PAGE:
My overall research interest is in the area of skeletal muscle in health and disease. The research of my group focuses on various aspects of skeletal muscle biochemistry in health and disease, using exercise and disease models in humans, as well as animal models. In particular, we measure proteins in segments of individual fibres allowing issues with the heterogeneity of skeletal muscle to be overcome. We also examine movement of proteins following micro-dissection of fibres, allowing us to quantitatively assess the redistribution of proteins following various interventions.

Casimir is a Contract Research Organization (CRO) that develops novel outcomes for decentralized and hybrid trials in order to better understand disease progression and treatment benefit. Casimir engages patient communities as partners in research, starting every project from the patient perspective and taking new approaches to understanding and documenting disease progression and treatment benefit.

Prof Watt is Chair of the Department of Anatomy and Physiology at the University of Melbourne and leads the Metabolism and Diabetes laboratory. His team seeks to identify how defects of lipid metabolism and inter-tissue communication cause obesity-related disorders, and to use this information to discover novel targets that can be transitioned to clinical therapeutics.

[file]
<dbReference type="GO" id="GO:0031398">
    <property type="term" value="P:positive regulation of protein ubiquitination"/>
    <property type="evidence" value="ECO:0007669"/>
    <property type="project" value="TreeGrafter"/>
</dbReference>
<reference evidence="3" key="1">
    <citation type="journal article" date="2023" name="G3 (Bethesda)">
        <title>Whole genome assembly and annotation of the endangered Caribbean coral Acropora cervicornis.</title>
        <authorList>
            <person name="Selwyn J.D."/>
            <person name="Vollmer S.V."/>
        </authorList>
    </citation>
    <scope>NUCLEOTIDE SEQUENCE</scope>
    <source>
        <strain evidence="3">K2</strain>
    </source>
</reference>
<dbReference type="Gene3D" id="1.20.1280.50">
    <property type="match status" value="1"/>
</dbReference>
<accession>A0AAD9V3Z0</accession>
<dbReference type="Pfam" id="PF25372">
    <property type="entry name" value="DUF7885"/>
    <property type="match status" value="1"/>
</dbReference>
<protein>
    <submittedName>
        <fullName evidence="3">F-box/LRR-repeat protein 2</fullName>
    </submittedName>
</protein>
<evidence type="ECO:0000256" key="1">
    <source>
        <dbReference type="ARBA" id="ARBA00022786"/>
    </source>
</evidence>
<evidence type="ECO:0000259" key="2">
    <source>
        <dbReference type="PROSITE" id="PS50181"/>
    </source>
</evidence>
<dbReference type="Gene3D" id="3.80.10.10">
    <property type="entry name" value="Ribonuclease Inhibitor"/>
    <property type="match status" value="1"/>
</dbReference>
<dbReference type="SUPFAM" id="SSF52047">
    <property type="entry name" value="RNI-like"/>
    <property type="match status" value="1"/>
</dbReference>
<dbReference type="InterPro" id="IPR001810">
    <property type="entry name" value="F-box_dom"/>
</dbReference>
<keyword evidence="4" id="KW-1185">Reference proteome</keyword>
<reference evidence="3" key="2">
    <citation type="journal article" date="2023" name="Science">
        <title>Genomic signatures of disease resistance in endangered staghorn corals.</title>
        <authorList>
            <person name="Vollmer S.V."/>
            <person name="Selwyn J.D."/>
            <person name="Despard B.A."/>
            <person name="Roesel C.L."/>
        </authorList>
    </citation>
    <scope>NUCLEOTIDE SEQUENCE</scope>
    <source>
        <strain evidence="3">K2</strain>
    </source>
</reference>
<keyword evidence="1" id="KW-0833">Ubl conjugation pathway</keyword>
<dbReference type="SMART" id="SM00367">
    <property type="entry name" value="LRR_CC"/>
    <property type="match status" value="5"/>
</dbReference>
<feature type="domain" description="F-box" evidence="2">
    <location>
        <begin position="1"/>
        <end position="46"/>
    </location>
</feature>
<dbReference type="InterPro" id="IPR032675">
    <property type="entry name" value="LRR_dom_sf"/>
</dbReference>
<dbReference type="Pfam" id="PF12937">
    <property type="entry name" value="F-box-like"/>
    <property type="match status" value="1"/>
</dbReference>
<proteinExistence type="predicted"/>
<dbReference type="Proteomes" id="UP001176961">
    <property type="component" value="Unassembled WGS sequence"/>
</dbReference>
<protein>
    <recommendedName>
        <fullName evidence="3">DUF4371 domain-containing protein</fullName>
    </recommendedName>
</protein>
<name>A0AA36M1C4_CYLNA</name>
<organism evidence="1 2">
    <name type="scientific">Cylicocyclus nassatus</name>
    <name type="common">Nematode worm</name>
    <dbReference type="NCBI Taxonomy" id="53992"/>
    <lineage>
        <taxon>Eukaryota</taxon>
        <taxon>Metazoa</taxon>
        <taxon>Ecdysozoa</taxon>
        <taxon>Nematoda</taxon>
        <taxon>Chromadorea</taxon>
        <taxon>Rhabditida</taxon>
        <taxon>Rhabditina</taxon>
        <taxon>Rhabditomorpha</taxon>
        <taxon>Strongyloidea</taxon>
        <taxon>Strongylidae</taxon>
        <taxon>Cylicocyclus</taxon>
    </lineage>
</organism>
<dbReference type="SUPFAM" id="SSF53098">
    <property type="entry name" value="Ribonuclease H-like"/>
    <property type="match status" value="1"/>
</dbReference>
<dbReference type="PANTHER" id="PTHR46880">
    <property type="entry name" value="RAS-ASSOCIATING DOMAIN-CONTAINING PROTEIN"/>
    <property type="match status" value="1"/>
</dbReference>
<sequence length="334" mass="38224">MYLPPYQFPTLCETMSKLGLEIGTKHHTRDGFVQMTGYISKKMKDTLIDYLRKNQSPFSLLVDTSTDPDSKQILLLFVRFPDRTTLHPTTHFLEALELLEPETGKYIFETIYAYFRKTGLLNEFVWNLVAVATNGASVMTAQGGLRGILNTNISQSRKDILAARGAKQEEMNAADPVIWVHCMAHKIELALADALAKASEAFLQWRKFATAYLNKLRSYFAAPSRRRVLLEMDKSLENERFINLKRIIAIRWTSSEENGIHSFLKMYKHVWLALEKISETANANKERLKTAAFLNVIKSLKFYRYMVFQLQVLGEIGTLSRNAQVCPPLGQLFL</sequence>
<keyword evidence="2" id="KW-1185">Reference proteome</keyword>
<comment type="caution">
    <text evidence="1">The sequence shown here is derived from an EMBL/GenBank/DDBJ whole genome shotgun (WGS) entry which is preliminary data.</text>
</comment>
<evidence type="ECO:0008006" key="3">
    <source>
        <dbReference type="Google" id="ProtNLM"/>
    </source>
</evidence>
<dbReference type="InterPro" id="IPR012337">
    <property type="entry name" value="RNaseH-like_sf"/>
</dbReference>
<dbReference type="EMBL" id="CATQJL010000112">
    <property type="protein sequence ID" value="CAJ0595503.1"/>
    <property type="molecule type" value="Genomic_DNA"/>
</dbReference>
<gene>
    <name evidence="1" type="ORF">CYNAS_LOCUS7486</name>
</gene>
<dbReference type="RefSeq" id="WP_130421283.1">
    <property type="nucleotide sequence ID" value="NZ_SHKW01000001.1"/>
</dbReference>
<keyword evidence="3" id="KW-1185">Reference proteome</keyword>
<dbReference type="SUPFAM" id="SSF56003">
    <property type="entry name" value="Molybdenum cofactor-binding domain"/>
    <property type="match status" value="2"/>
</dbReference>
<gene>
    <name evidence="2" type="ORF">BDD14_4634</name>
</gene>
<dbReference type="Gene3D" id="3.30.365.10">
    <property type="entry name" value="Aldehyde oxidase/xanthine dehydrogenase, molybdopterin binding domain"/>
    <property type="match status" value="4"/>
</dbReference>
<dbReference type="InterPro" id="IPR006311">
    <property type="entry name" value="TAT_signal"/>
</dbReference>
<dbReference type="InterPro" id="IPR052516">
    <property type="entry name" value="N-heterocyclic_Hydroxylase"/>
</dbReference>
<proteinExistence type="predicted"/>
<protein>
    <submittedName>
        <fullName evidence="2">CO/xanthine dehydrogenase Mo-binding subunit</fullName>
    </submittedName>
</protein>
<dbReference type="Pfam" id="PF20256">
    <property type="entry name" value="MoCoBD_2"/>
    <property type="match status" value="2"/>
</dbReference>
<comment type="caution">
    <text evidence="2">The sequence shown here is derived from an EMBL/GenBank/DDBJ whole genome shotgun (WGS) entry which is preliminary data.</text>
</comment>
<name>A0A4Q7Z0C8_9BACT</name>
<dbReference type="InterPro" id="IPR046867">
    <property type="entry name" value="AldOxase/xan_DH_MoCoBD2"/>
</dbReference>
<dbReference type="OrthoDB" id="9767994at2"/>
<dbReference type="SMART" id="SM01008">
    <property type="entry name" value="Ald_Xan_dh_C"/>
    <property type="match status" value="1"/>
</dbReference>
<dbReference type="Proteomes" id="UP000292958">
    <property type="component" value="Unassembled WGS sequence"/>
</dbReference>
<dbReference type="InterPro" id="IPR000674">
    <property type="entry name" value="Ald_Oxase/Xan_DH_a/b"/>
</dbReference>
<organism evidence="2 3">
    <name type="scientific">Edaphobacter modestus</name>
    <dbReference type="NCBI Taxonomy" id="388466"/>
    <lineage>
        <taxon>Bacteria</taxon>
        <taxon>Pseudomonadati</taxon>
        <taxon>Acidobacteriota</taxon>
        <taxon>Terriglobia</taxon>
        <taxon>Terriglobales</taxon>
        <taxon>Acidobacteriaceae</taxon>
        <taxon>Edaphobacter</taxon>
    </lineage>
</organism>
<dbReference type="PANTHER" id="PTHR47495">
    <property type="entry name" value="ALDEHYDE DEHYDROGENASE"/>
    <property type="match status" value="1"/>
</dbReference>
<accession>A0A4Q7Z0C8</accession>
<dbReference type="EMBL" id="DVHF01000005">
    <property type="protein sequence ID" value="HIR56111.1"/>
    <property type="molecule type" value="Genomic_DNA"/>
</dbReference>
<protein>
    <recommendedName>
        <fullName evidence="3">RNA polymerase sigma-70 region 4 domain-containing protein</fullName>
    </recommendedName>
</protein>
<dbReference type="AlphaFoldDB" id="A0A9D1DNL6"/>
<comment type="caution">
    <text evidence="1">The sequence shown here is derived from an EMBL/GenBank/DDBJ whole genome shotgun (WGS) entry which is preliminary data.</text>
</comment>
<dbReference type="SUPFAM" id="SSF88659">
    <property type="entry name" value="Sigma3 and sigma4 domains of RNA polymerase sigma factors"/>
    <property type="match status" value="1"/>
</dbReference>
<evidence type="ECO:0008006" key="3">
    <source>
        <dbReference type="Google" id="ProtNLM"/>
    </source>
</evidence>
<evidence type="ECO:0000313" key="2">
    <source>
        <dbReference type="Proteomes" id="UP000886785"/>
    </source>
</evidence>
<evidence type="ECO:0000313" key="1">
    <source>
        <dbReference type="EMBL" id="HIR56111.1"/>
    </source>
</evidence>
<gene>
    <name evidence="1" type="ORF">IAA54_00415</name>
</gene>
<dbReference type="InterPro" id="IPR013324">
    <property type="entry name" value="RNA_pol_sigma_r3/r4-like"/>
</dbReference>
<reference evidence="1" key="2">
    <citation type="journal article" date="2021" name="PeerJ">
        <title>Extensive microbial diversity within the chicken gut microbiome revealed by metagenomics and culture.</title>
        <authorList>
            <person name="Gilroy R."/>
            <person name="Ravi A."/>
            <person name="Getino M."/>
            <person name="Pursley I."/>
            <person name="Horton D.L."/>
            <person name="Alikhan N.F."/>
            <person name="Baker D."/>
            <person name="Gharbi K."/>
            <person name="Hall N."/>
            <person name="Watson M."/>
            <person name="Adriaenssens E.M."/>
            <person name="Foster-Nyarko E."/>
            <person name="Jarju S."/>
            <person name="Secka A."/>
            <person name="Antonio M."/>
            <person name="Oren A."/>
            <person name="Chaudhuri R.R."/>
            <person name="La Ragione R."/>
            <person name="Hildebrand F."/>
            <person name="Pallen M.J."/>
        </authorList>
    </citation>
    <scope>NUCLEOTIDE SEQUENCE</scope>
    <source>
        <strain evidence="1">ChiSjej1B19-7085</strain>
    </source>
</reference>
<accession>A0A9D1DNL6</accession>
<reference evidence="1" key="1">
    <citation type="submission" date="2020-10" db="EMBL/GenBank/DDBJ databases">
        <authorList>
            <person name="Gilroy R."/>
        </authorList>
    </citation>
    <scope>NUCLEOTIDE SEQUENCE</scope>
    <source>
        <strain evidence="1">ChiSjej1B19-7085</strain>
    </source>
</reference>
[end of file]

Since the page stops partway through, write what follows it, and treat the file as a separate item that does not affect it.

Christoph Handschin studied Molecular Biology at the Biozentrum of the University of Basel, followed by a PhD thesis in the laboratory of Prof. Urs A. Meyer on the transcriptional regulation of hepatic cytochromes P450 important for xenobiotic detoxification. In the subsequent postdoctoral stay in the group of Prof. Bruce M. Spiegelman at the Dana-Farber Institute/Harvard Medical School in Boston, C. Handschin investigated the regulation and function of the co-activator PGC-1alpha in skeletal muscle cells, both in exercise as well as in different pathological contexts. This work was continued and expanded by C. Handschin as an Assistant Professor at the Center for Integrative Human Physiology, University of Zurich. Currently, C. Handschin is a Full Professor of Pharmacology at the Biozentrum of the University of Basel, pursuing the studies of skeletal muscle plasticity in health and disease.

Dr. Zimmerberg is a Senior Investigator in the Laboratory of Cellular and Molecular Biophysics (Bethesda, MD).

Dr. Wagers is an Assistant Professor of Pathology at Harvard Medical School and a Principal Investigator in Developmental and Stem Cell Biology at the Joslin Diabetes Center (Boston, MA).